(MCT)—Q: I was looking at a new condo with “cherrywood flooring.” No illusions that it was solid; I was told it was engineered.
Looking again at some damage (the condo stapled flooring over radiant pipes with staples too long, resulting in water damage in several units), I saw that the top layer is a thin photographic film, not veneer.
Does this mean it’s laminate, not engineered? And if so, if the cat throws up while I’m at work, am I talking significant repair costs?
The material also scratches badly, I noticed.
A: It is engineered wood, and it would depend on what you fed the cat. A diet of syrup of ipecac, perhaps; Tender Vittles, probably not.
Let’s just say the condo developer didn’t dig too deeply into his or her pockets for flooring, nor for the expertise required to install it without puncturing the flexible piping in the radiant heating system.
It kind of makes me wonder what other evidence of builder shortcuts will appear in the months after you move in.
Q: I have a great outdoor furniture set that is a little over 20 years old. The chairs are very comfortable but they need new cushions. Hence, the problem.
They are Samsonite chairs and the cushions were manufactured by Hoover Industries in Florida. I have tried to touch base with Hoover with no luck.
Apparently, Hoover manufactured airline seat cushions and covers, and I don’t know that they are in the outdoor furniture business anymore.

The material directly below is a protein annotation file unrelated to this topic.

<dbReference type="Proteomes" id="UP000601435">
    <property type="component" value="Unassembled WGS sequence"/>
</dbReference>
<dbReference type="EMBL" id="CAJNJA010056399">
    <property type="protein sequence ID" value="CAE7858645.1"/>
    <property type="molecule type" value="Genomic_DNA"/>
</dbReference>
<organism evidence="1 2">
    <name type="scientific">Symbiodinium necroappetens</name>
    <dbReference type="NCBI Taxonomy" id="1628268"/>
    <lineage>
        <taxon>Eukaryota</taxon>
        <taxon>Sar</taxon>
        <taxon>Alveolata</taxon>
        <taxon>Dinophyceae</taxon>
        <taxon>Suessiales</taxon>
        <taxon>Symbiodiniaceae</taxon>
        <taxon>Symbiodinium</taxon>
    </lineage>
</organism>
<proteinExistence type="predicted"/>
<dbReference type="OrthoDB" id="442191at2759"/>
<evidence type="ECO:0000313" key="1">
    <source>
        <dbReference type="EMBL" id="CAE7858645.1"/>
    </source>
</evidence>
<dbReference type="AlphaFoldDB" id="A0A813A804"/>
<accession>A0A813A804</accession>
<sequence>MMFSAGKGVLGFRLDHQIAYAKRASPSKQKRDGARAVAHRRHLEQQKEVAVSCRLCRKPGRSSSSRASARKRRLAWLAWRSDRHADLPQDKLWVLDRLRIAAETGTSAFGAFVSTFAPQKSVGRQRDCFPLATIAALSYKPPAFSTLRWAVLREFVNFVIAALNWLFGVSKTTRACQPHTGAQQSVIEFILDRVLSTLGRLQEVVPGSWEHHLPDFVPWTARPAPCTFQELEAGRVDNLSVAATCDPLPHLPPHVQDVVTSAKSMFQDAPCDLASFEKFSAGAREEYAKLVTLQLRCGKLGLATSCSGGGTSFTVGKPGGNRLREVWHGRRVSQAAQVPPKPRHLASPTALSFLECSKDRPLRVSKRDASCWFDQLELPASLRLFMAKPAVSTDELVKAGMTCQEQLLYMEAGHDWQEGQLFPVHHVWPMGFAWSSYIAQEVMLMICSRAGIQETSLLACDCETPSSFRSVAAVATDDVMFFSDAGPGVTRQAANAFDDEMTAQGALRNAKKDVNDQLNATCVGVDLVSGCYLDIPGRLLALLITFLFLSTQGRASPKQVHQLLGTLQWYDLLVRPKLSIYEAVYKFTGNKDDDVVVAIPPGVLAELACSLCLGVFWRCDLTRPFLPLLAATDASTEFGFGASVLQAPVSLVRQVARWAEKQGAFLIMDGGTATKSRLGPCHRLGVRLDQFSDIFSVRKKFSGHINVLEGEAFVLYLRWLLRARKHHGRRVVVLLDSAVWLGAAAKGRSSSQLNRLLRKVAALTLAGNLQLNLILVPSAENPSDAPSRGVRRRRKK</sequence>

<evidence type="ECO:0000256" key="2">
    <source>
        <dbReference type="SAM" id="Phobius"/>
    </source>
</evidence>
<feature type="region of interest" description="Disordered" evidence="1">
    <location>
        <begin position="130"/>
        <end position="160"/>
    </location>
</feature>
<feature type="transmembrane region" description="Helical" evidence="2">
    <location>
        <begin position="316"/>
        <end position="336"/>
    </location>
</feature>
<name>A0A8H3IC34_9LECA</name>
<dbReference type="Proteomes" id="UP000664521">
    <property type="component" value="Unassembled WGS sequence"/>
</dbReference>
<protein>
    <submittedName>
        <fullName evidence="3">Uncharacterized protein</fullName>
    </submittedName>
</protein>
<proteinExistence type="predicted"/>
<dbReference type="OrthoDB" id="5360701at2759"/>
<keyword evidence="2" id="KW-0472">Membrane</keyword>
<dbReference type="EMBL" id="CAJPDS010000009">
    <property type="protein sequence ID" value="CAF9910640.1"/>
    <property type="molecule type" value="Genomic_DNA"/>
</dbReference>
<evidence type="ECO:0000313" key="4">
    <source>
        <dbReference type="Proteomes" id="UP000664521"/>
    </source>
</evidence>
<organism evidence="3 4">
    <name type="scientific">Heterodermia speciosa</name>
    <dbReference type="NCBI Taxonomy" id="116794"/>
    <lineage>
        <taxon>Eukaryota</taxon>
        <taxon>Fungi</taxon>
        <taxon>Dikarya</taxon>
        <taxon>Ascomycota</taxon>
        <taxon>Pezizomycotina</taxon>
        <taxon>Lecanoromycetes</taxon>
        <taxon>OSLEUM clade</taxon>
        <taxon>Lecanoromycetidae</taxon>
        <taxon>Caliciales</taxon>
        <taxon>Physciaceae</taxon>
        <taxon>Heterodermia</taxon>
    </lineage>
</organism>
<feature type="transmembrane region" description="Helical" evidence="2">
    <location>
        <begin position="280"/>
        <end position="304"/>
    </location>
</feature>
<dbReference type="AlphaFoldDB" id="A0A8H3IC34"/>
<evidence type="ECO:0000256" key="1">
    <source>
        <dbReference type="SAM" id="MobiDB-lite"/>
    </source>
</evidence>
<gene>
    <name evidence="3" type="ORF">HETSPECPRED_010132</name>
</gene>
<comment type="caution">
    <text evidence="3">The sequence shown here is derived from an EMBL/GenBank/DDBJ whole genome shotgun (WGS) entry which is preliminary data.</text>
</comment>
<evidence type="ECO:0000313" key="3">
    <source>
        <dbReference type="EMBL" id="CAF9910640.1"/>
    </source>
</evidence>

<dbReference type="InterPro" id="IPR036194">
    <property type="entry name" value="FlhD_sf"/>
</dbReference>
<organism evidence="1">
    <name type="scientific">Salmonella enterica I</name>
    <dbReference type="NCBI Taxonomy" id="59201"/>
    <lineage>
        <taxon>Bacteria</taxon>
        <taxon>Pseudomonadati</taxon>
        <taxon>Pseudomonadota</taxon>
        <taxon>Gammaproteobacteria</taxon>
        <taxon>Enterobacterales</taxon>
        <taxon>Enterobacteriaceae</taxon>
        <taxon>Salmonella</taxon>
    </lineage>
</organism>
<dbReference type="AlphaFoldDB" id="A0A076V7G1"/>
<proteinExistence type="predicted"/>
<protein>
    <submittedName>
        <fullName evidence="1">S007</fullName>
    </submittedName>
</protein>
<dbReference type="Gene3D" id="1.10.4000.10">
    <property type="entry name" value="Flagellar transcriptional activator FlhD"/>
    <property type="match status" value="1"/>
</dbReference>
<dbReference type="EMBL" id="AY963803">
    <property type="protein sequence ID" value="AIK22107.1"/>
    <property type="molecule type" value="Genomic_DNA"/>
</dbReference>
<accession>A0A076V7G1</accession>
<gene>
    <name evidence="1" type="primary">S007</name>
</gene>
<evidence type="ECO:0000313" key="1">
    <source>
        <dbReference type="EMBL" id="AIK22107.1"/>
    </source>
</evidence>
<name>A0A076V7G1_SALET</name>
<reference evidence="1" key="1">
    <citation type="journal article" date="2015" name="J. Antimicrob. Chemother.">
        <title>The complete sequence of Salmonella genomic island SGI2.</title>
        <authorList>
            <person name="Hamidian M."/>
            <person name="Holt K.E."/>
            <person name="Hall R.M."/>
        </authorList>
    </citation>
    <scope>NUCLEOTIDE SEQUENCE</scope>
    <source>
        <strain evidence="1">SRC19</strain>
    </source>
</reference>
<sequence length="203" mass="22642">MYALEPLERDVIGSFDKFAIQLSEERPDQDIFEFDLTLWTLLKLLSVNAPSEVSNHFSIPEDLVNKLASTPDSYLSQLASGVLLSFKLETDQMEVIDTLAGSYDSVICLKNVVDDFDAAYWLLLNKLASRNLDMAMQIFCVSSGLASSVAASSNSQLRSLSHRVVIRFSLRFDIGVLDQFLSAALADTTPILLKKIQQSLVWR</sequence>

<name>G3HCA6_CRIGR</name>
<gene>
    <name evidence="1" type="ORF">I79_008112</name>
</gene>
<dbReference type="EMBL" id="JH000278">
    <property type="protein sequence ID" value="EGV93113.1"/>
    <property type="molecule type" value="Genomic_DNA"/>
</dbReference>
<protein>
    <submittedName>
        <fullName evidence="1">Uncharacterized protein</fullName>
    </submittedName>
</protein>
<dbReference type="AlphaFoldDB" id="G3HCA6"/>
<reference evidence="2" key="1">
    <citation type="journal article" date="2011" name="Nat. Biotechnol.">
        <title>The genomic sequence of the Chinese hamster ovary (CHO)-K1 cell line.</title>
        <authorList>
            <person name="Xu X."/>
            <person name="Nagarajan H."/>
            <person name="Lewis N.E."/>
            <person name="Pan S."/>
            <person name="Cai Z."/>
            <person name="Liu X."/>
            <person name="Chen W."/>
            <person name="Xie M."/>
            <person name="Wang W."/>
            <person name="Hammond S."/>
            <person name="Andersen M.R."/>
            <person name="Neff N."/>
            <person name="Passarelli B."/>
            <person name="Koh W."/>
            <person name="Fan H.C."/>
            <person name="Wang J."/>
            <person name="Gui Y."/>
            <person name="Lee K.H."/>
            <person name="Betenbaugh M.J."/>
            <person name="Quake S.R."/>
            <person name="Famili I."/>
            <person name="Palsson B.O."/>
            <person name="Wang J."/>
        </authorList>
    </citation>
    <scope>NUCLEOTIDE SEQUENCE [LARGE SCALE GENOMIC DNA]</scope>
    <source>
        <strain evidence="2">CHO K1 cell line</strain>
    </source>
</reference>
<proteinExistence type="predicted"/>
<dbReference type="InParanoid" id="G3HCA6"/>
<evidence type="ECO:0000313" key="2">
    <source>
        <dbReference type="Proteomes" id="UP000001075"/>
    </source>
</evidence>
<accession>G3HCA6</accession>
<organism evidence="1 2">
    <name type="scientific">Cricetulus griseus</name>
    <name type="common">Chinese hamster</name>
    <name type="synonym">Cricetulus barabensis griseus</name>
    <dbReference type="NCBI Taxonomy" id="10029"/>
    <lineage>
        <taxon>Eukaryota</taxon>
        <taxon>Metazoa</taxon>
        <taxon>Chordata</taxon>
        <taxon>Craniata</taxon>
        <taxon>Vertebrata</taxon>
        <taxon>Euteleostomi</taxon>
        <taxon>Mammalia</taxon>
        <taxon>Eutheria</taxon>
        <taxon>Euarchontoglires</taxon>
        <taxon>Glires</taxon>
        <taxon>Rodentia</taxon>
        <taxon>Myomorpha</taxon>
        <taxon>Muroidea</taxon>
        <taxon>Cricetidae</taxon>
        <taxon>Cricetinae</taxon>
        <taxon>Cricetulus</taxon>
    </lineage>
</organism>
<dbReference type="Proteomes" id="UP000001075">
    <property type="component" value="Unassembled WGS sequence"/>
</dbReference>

A: Remodelers have a rule of thumb to which I adhere. When you find something you like, buy extra because next year the manufacturer will be making something “new and improved” and not the thing you like.
A few years ago, I built a window seat with bookcases underneath in the seating area at the back of our kitchen.
My wife was easily able to find someone in Philadelphia’s Germantown to make pillows for the window seat from material she bought at one of the fabric stores on South Fourth Street.
You might find something you like going this route.
Questions? Email Alan J. Heavens at firstname.lastname@example.org or write him at The Inquirer, Box 8263, Philadelphia, Pa. 19101. Volume prohibits individual replies.
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